Humble Farm by stephanie colbert Throughout our freshman year, my roommate and I always felt less worldly than our welltraveled peers. We are both from sheltered East Coast suburbs, so we started researching cheap ways to broaden our horizons. We fell in love with the idea of becoming “WWOOFers” through the World Wide Organization of Organic Farming, where farmers supply room and board in exchange for work during the week. After deciding that an English speaking area would be our best bet (I speak French and she speaks Spanish), we chose Ireland. Two months later, we found ourselves on a plane to Dublin. True to stereotypes of the region, it rained our first night, so much that I wondered where all the water was coming from. The Dubliners did not seem to notice the torrential rain; Rebecca and I were the only ones wearing rainboots, or “wellies” as the locals say. Early the next morning we took a train to Castlebar in County Mayo. The trains in Ireland are comfortable, with tables and a snack cart; the locals’ only complaint was that the trains only go to and from Dublin. If you were in the west hoping to go south, you would need to first travel east to Dublin, then southwest to your destination. Being less than 25 years old, we were unable to rent a car and depended on the trains, buses, and taxis for transportation. The train ride gave us a great sense for the countryside because most of what we passed was farmland. Disembarking at Castlebar, we expected little more than a cluster of barns for a town, but that was not the case. Castlebar was small enough to walk every major street in a half hour, but along those streets were charming bookstores, cafés, pubs, and boutiques. When our host, Fionnuala, picked us up, we struggled to understand her thick brogue and feared that we would not understand a word she or her children said. Many of the adults in Castlebar and the surrounding area had thick accents compared to those of the Dubliners, but thankfully the children spoke clearly. After a very fast drive down narrow country roads, we arrived at Fionnuala’s humble farm. Our main duty on the farm was to weed amongst the strawberries, tomatoes, onions, garlic, potatoes and aloe vera plants. Some days we mowed the lawn, painted the fence, cared for the piglets, or did other odd jobs. Everything depended on the weather, which changed on an hourly basis. Even when it was not raining, we would have to tailor our activities, for instance if the biting flies were acting up. As two people who love to plan, this lifestyle took some getting used to. Daily activities could not be planned ahead of time because of the weather. Everyone was very laid back due to this, which was refreshing once we learned how to relax. After the work was done, we would walk until our feet hurt along the hilly roads. We would pass by sheep, horses, and hundreds of cows. Each car that drove by gave us a friendly wave, and each neighbor we encountered was excited to meet us. Being in the country’s heartland gave a sort 16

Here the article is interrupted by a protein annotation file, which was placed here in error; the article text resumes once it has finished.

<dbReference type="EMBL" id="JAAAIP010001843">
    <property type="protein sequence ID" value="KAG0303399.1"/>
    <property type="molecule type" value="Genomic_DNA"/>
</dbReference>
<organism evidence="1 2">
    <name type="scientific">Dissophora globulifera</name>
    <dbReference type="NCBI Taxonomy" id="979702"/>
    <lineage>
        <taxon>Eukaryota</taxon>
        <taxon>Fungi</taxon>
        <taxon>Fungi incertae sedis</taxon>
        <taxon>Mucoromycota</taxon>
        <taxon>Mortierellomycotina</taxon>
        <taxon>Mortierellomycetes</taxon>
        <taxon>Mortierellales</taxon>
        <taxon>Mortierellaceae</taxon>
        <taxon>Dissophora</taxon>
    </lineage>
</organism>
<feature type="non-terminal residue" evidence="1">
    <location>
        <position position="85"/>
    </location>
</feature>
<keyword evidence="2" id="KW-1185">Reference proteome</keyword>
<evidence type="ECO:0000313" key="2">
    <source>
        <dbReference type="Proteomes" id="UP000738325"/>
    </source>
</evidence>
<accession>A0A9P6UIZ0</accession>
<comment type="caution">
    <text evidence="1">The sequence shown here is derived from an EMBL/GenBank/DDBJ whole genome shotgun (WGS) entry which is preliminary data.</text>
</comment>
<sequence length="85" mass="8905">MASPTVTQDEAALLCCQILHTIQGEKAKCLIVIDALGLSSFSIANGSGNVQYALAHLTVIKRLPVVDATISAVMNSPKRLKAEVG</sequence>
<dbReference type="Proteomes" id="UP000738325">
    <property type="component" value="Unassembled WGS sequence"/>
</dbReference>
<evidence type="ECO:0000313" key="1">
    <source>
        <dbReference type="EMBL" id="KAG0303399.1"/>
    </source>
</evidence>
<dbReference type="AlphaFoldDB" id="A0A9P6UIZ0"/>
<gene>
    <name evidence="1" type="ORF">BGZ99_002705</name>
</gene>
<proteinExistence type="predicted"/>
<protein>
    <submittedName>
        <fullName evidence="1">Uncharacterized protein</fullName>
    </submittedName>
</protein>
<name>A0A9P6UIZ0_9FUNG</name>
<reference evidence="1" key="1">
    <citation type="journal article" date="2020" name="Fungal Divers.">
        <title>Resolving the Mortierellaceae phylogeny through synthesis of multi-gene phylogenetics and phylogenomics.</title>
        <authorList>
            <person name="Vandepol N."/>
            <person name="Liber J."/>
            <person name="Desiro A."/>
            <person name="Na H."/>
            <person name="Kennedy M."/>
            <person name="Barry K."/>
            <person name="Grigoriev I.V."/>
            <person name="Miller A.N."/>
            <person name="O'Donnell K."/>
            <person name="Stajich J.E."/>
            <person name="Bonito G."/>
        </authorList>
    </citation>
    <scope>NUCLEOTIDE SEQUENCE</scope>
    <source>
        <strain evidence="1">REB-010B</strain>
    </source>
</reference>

of authenticity to our travels. We were not only able to see its beauty, but we also got a taste for the lifestyle. Our meals with the family were always delicious; however, we never figured out when they were supposed to occur. In the morning, the kids would have cereal and we would be given two pieces of toast with honey. After breakfast we never knew when to expect food. Sometimes we would not have a meal again until five o’clock in the evening; other days we would have dinner at three thirty and supper at six. Dinner would usually consist of a hearty soup of leftovers from the night before, while supper was usually potatoes with fresh vegetables and chicken or lamb. Fionnuala would have tea in the afternoon while the kids were at school; Rebecca and I made teatime into lunchtime by having many crackers or toast on the side. We ventured off the farm to Castlebar via taxi on the weekends, and we once went to a nearby town called Turlough. The National Museum of Country Life is in Turlough, and as luck would have it, they were hosting a festival when we were there. This country life festival had homegrown vegetables, pottery, jewelry, baked goods, and even basket weaving demonstrations. I found it extremely meaningful to see both the history of farming inside the museum and to see the varied work of the people of today. When our time on the farm came to an end, we made our way to the quaint seaside town of Westport. Along the water at the quay, I saw beautiful green, hilly islands with short but sharp cliffs along the water’s edge. Westport was my favorite town both for its beauty and its environment. The downtown area had two main streets, one of pubs and one of shops. Because everything was so close together, it was easy to run into the same people, which made nightlife fun. We visited a famous pub called Matt Molloy’s, owned by a member of the musical group The Chieftains. It is a popular tourist destination because of the live music, and the crowd’s age averaged somewhere around forty. Luckily, we were able to find some locals to point us in the direction of the younger crowds, many of whom flocked to the nightclub when midnight hit. After our night out on the town, we got up early to climb Croagh Patrick, the mountain where Saint Patrick spent 40 nights and from where he drove poisonous snakes out of Ireland. We had been able to admire its equilateral triangle outline from afar while on the farm, but the view from the top was supposed to be exquisite. Upon our ascent we met both mountain goats and millions of flies. From the summit, the view of over 300 islands made up for our 300 bug bites. After Westport, we took a bus to Galway, which was especially busy due to the Volvo Ocean Race, a worldwide sailing race. Because of this, there was free music along the harbor every night. We even got to see performers from Riverdance. Galway is an excellent city to make day trips from. It is only about 2 hours from the famous Cliffs of Moher and the Burren. We took a bus tour to the cliffs, which were an incredible sight, hundreds of feet tall. Taking a bus tour was much more fun than we expected because the driver stopped to show us ruined castles and other attractions along the way. We also made a day trip to the Aran Island of Inishmore, a very rural island where the people speak Irish. Along with the many other tourists who rode the ferry with us, we rented bicycles to tour the island. There are beautiful fields, stone walls, fallen castles, and beaches. We stopped for lunch on some rocks along the coast then went for a swim. A few hundred feet away, we saw some heads pop out of the water: seals! As our trip neared its end, we went to Dublin. I felt like Dublin was very small compared to American cities, which was nice because we were able to walk everywhere. We visited St. Patrick’s cathedral, Christchurch Cathedral, Trinity College, the Book of Kells, St. Stephen’s Green, Dublin Castle, and the National Museum. Dining and nightlife both centered around an area called Temple Bar, which was always crowded with people and musicians in the streets. It was the abundance of musicians in Ireland that really made it a unique experience. I absolutely loved the traditional music. Even a small town like Westport would feature talented local musicians in the pubs and a walk down any Irish street was accompanied by a live band.